As a principle, government considers education as a right of every Filipino which it considers as a crucial investment that can break the Filipino’s seemingly endless cycle of poverty, because it provides the people, particularly the youth, with more opportunities. The knowledge and skills that the youth learns from school provide them with many avenues to live productive lives.

But because of inadequate funding, the educational sector continues to be overwhelmed by issues and problems that constraint its noble goals. There are several factors which have led to low educational standards. The deteriorating quality of education is definitely due to the low governmental budget for education which results in poor quality of teachers; poor management of schools; poor school facilities such as laboratory and library facilities; poor learning environment; inadequate books and science equipment; poor method of instruction; shortages of classrooms; and other necessities.

The most serious and severe problem is the shortage of school buildings, textbooks and equipment. This shortage is exacerbated by the expanding rate of 4% of enrolment in the elementary since 1960 because of the rapidly increasing population growth. Many classrooms are overcrowded with students whose numbers are very far from the reasonable level to insure quality education. The nationwide classroom shortage requires the Department of Education to operate two shifts in many schools. The same is true for the textbook problem which has persisted for so many years.

Other teaching tools, such as science materials, teaching devices and audio-visual aids, are also in short supply. There is also reported graft and corruption cases in the publishing of textbook, acquisition of books and in the construction of school buildings which further worsen the already dire situation. Truly the classroom environment handicaps the teaching staff in performing their task optimally.

Largely, because of these overwhelming constraints, education continues to provide false hopes to the youth. This is manifested when college graduates end up as domestic helpers and caregivers who work abroad, as security guards, department store sales persons who perform tasks that are not appropriate as well as commensurate to the long hours of training they have completed in schools. This is not to demean domestic helpers caregivers, sales clerks and security guards who are honorable people, trying to do their best under the circumstances and who deserve praise for their sacrifices.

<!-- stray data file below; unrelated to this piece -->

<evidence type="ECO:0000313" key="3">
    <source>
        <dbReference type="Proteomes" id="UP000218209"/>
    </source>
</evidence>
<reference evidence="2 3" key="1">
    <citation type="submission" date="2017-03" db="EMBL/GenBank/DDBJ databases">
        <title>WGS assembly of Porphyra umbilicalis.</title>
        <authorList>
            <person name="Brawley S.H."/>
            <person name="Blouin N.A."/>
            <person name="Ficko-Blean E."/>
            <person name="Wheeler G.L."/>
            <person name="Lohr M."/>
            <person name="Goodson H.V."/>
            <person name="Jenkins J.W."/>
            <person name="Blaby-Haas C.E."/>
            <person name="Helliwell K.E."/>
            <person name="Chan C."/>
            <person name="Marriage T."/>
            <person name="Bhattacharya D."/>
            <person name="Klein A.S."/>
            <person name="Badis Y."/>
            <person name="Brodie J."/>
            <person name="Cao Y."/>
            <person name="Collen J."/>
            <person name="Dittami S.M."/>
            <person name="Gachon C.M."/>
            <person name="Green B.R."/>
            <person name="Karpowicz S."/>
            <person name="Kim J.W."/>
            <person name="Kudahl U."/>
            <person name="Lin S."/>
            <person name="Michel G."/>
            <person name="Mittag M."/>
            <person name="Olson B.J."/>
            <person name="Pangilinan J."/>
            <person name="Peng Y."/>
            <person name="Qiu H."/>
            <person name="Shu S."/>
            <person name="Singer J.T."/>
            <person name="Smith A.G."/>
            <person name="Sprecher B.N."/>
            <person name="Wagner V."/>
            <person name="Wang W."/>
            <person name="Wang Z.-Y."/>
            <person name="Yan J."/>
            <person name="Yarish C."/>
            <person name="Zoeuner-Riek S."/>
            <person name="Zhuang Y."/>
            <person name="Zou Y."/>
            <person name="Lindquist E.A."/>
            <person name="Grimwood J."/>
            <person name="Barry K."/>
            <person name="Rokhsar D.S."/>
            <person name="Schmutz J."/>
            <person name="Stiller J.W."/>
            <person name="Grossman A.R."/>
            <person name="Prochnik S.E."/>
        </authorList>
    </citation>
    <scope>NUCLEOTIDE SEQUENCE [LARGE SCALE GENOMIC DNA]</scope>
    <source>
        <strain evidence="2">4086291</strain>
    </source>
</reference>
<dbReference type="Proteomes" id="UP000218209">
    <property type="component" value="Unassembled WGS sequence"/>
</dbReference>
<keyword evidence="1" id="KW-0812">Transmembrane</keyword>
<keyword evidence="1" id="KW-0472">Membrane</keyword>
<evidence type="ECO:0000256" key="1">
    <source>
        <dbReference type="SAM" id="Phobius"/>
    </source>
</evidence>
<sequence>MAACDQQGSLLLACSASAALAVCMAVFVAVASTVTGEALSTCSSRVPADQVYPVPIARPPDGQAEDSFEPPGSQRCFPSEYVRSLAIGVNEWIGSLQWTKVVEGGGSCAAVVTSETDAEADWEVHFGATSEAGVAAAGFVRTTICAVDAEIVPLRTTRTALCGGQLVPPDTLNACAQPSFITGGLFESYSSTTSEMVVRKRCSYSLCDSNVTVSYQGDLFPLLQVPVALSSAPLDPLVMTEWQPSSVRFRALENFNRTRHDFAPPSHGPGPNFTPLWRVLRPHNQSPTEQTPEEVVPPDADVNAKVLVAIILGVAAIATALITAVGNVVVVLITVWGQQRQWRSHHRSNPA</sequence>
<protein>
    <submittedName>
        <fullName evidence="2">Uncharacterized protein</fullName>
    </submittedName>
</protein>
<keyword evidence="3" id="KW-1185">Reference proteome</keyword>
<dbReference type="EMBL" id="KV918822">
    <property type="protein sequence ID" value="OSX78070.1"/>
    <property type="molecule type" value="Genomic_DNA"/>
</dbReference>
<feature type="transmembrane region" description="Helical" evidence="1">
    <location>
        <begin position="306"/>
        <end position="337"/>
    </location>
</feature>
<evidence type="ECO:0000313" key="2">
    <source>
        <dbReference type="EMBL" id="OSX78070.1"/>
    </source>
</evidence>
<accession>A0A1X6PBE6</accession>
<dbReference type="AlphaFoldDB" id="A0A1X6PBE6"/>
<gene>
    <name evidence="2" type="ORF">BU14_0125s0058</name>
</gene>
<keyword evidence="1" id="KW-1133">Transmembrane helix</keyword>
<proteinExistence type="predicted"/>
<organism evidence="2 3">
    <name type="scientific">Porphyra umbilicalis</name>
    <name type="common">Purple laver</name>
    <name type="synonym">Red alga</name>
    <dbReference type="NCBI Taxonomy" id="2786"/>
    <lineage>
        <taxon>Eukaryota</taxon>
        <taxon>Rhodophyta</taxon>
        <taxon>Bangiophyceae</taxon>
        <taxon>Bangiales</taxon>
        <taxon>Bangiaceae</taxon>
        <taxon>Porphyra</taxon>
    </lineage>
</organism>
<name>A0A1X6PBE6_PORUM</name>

The point is that it is a case of underemployment which is unfortunate as it demonstrates the failure of education to provide opportunities for upward social mobility. One need not spend long hours of college work grappling with calculus and complex scientific, philosophical and economic theories to be competent in carrying out their assigned menial tasks. Clearly, the major problem of the tertiary level is the large proportion of the so called “mismatch” between training and actual jobs, as well as the existence of a large group of educated unemployed or worse, underemployed people.

When will education truly fulfill its promise to be the equalizer to level the playing field? Will it really eventually fulfill its promise? How long will society have to wait? These are persistent questions that have needed adequate and satisfactory answers throughout the years. How will they be answered to every parent and every student’s satisfaction?

Adelaida Lacaba-Bago, Ph.D., is a retired professor of education at De La Salle University in the Philippines where she handled courses in the graduate programs. She has published four books on curriculum development, supervision of instruction, social dimensions of Philippine education and the most recent one, Thesis Writing with Confidence.